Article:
According to CBS news,
Scott Crossfield, the first man to fly at twice the speed of sound, routinely climbed into some of the most powerful, dangerous and complex aircraft of his time.
This week, the 84-year-old Crossfield was piloting a single-engine Cessna 210A when it dropped off radar screens on a flight from Alabama to Virginia. His body was found in wreckage Thursday in the mountains about 50 miles northwest of Atlanta, authorities said.
I looked up Crossfield and found this on the Edwards Airforce Base website:
On Nov. 20, 1953, (Crossfield) became the first man to fly at twice the speed of sound as he piloted the Skyrocket to a speed of 1,291 mph (Mach 2.005). With 99 flights in the rocket-powered X-1 and D-558-II, he had — by a wide margin — more experience with rocketplanes than any other pilot in the world by the time he left Edwards to join North American Aviation in 1955. As North American's chief engineering test pilot, he played a major role in the design and development of the X-15 and its systems.
On June 8, 1959, he completed the airplane's first flight, an unpowered glide from 37,550 feet. On Sept. 17, 1959, he completed the first powered flight. Shortly after launch on his third flight, one of these engines exploded. Crossfield was forced to make an emergency landing during which the excessive load on the aircraft broke its back just behind the cockpit. He was uninjured and the airplane was repaired.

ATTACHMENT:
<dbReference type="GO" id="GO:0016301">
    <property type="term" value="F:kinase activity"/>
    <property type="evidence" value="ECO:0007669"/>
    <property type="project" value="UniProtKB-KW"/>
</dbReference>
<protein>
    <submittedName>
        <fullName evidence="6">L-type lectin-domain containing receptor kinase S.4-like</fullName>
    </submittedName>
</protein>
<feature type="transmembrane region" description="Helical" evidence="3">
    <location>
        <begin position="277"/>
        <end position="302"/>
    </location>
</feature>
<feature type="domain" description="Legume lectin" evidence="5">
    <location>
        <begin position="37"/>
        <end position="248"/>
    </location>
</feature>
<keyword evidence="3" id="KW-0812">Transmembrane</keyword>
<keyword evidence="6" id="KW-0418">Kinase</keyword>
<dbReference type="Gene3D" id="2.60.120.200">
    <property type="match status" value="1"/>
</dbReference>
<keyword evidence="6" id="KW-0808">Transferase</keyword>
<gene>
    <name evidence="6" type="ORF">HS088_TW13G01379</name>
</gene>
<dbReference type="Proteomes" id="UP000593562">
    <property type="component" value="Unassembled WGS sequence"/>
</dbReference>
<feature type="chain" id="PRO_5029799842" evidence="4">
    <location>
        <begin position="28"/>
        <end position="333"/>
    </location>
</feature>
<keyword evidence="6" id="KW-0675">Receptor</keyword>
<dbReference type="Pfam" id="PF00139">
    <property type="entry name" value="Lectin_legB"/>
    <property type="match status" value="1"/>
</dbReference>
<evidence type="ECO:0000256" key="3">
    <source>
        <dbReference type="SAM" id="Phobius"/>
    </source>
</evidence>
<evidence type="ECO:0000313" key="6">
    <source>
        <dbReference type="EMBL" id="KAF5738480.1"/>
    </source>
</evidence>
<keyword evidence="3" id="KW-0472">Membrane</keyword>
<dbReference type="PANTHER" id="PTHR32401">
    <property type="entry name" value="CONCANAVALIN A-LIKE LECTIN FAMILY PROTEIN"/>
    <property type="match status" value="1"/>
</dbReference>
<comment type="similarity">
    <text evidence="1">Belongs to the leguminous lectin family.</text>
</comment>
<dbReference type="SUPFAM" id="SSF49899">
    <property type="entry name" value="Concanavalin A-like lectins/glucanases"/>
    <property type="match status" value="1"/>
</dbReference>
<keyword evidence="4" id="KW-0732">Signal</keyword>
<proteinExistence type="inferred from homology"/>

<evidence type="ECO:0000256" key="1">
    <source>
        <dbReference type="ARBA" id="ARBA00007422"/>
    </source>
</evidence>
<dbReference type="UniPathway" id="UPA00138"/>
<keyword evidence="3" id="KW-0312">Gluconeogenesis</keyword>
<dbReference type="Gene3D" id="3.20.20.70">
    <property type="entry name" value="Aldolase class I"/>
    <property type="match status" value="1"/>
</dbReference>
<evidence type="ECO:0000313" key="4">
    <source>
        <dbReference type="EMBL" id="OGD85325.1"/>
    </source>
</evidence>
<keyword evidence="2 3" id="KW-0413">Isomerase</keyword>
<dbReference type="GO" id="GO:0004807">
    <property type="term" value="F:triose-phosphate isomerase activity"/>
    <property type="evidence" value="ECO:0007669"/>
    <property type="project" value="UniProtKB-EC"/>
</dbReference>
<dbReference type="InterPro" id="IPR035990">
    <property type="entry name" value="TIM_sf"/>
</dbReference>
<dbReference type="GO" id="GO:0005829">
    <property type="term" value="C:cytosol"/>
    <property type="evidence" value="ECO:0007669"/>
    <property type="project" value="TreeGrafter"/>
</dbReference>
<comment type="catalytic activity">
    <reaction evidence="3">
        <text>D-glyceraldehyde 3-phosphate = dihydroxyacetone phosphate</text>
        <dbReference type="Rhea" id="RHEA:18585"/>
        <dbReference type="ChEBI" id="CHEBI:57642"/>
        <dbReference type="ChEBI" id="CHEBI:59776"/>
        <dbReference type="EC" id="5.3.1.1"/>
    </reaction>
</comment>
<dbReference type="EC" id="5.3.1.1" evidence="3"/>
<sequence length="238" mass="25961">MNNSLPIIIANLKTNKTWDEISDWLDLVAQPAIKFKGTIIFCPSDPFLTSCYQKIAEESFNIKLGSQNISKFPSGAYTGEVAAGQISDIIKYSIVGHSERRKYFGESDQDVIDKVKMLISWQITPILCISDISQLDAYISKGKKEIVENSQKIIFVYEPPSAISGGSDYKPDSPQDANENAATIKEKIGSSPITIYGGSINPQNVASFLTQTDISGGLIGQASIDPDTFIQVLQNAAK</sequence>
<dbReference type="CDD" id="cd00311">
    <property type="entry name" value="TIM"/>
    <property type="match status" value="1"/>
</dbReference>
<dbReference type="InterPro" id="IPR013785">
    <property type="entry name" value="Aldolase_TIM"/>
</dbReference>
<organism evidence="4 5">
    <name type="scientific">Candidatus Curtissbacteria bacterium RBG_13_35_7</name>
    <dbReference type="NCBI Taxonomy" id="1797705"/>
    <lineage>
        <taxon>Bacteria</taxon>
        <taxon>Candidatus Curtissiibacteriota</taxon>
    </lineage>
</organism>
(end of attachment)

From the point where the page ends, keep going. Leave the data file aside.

He went on to complete 16 captive carry (mated to the B-52 launch aircraft), one glide and 13 powered flights in the X-15. On Dec. 6, 1960, he brought North American's demonstration program to a successful conclusion as he completed his final flight in the X-15.
How fast did Crossfield go versus other test pilots? Here's a good listing I found with top airplane speeds. According to this list, Crossfield is at the top, if he piloted the X-15 to Mach 6.72 (that's incredibly fast!) The X-43 is the new NASA scramjet.
All of these are pretty darn fast. It's funny that except for the X-43, the other very fast planes are designs of the 1950s and 1960s.
|1.||X-43 (Unmanned)||Mach 9.8||110,000 feet|
|2.||X-15||Mach 6.72||354,200 feet|
|3.||SR-71 Blackbird (YF-12)||Mach 3.2+||85,000+ feet|
|4.||MiG-25R Foxbat-B||Mach 3.2||123,524 feet|
|4.||X-2||Mach 3.2||126,200 feet|
|5.||XB-70 Valkyrie||Mach 3.1||77,350 feet|
|6.||MiG-31 Foxhound||Mach 2.83||67,600 feet|
|7.||MiG-25 Foxbat (Ye-155)||Mach 2.8||118,900 feet|
|8.||F-15 Eagle||Mach 2.5||60,000 feet|
|8.||F-111 Aardvark||Mach 2.5||60,000+ feet|
|9.||X-1||Mach 2.435||90,440 feet|
|10.||Su-24 Fencer||Mach 2.4||57,400 feet|
|11.||Tu-144 Charger||Mach 2.35||59,055 feet|
|11.||MiG-23 Flogger||Mach 2.35||60,700 feet|
|11.||Su-27 Flanker||Mach 2.35||59,055 feet|
|12.||F-14A Tomcat||Mach 2.34||58,000+ feet|
|13.||F-106 Delta Dart||Mach 2.31||57,000 feet|
|14.||IAI Kfir||Mach 2.3||75,000 feet|
|14.||English Electric Lightning||Mach 2.3||60,000 feet|
|14.||MiG-29 Fulcrum||Mach 2.3||59,060 feet|
|14.||F-107 Ultra Sabre||Mach 2.3||48,000 feet|
|15.||Tornado ADV||Mach 2.2||69,997 feet|
|15.||F-4 Phantom||Mach 2.2||62,250 feet|
|15.||Mirage 2000||Mach 2.2||59,055 feet|
|15.||F-104 Starfighter||Mach 2.2||58,000 feet|
(120,800 feet NF-104A)